Wenger uplifted by his defenders of the faith
For a 10th successive year, Arsenal are in the second phase of the Champions' League, no nearer than ever to becoming London's first European champions but delighted to add a little zest to plain old Premier League fare. Although supporters may have enjoyed the midweek taste of victory over Liverpool, whom they now lead by eight points, few seem to believe that Arsène Wenger's team are capable of matching the feast that Carlo Ancelotti and Sir Alex Ferguson are cooking up.
Emphatic defeats by Chelsea and Manchester United in the two preceding games left a majority looking to Europe; Arsenal could, of course, encounter that pair again there – it was, after all, United and Liverpool who knocked them out in the past two seasons – but with Uefa keeping clubs from the same country apart in this round, the draw has been kind. Porto, for all their six domestic championships in seven years since the Jose Mourinho era began, are playing second fiddle to Benfica this season and do not like English opposition.
In 13 visits to this country they have never won, losing on 11 of those occasions and avoiding defeat only in two games at Old Trafford. Chelsea may have been pushed twice in group games against them this season but still won 1-0 each time. Last season at the Emirates Porto were drubbed 4-0 and they have scored in only one of four meetings with Arsenal, when Wenger's side gave a substandard performance in the return game.
Not that he is going to fall for talking down the opposition ahead of Wednesday's first leg in the Estadio do Dragao. "Porto is a tough draw," he insisted. "They don't look like a prestigious team but every year they are in there and they can surprise people. They have also been playing very well recently." Every year, as he says, they are "in there" but every year they are soon out of there as well, at this first knockout stage for three of the past five seasons and in the quarter-finals last time, beaten at home by Cristiano Ronaldo's goal for United.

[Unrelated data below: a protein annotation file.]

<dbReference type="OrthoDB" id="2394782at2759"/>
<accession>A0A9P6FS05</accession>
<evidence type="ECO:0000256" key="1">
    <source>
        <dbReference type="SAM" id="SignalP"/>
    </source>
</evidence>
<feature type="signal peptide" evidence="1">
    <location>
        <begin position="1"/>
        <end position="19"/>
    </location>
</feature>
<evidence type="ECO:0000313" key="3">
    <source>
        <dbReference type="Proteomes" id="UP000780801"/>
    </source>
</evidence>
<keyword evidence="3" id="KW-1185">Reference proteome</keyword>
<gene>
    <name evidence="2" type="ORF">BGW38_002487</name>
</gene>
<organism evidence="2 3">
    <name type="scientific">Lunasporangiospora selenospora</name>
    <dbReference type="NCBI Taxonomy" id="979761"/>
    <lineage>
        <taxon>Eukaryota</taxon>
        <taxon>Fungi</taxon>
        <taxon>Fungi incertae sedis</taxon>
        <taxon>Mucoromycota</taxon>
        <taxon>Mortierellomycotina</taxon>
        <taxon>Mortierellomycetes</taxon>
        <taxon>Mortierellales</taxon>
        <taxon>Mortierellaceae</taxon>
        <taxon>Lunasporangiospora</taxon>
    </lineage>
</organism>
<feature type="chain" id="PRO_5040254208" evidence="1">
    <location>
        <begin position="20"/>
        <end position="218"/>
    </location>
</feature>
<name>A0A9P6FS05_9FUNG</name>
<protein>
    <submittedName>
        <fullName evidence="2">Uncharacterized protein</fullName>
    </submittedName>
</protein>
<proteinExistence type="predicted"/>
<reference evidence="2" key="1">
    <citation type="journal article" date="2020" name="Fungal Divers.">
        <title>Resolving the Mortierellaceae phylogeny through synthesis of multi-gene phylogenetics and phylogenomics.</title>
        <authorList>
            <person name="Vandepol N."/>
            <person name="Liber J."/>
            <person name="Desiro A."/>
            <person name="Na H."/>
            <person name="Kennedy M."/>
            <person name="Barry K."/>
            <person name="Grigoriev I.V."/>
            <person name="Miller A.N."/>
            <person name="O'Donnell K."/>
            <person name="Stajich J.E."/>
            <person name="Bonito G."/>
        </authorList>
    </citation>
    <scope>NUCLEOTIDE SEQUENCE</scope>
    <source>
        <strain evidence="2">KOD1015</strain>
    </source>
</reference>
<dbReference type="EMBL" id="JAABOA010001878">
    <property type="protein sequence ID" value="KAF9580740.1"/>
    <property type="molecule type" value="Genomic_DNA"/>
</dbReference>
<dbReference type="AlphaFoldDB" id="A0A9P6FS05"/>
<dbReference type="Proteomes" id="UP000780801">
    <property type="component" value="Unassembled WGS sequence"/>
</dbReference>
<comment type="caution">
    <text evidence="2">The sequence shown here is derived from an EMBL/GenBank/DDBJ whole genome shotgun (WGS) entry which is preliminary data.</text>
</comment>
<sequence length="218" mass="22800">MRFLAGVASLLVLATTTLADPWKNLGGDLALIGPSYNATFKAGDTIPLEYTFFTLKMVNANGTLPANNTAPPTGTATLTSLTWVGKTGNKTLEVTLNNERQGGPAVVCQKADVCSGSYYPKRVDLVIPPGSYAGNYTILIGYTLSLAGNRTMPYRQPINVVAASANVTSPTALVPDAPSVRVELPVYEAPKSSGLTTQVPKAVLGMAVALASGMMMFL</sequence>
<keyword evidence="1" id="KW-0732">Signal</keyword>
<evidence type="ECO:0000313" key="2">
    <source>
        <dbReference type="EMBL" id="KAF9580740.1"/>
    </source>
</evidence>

Hulk, the Brazilian named after the comic-book hero, made a quiet international debut against England in November and has been outscored recently by the Colombian Falcao, whose six goals in the past four league games have given him 14 in 17 matches this season.
But Arsenal's defence having subdued Liverpool so effectively on Wednesday, with William Gallas outstanding, Wenger understandably believes they will take new belief to Portugal. "It would have been difficult for us to lose to Liverpool and go to Porto in full confidence," he said. "It was important for the team to lift the morale and the belief again, so that game was very important for the Champions' League. When you lose two massive games on the trot nobody imagines how hard it is in this job, and if you lose a third one it is unbelievable. We can go now in better confidence.
"Also what is very important for us is that we know we had to go to Porto with a solid defensive performance and I am reassured," Wenger added. "We looked solid defensively for the first time in the last three big games and that was vital before the Champions' League starts again. Let's keep our defensive discipline and I'm sure we can score."
To do so against Liverpool required, in the end, that collector's item, a powerful header from a cross. Now that Abou Diaby, who scored it, is nearing full fitness again, and with Nicklas Bendtner and Thomas Vermaelen going forward for set-pieces, there is at least – and at last – an aerial option. Entering the dragons' den on Wednesday, Arsenal can for once fight fire with some fire of their own.
Latest in Sport
- 1 Edward Heath 'raped 12 year-old boy at Mayfair flat'
- 2 London is the most googled city in the world
- 3 Porn block in India: hundreds of sexual websites banned, internet outraged
- 4 Giant Minion terrorises drivers in Ireland as 40ft inflatable blocks traffic on Dublin road
- 5 Richard Dawkins ridicules Sabrina Corgatelli for claiming her giraffe kill was 'ethical'
Is Britain really full up? Are migrants taking our jobs? Leading academic answers the most common anti-immigration claims
Calais Migrant Crisis: Deputy Mayor of Calais labels Cameron's use of 'swarm' as 'racist' and 'ignorant'
Chris Leslie: Jeremy Corbyn's anti-austerity agenda will harm the poor, says Labour shadow Chancellor
Landlords renting properties to illegal immigrants to face up to five years in prison
While we fixate on Calais, the Home Office is quietly deporting dozens of migrants on 'ghost flights'
Labour leadership race: Jeremy Corbyn could be the next Prime Minister, says Ken Clarke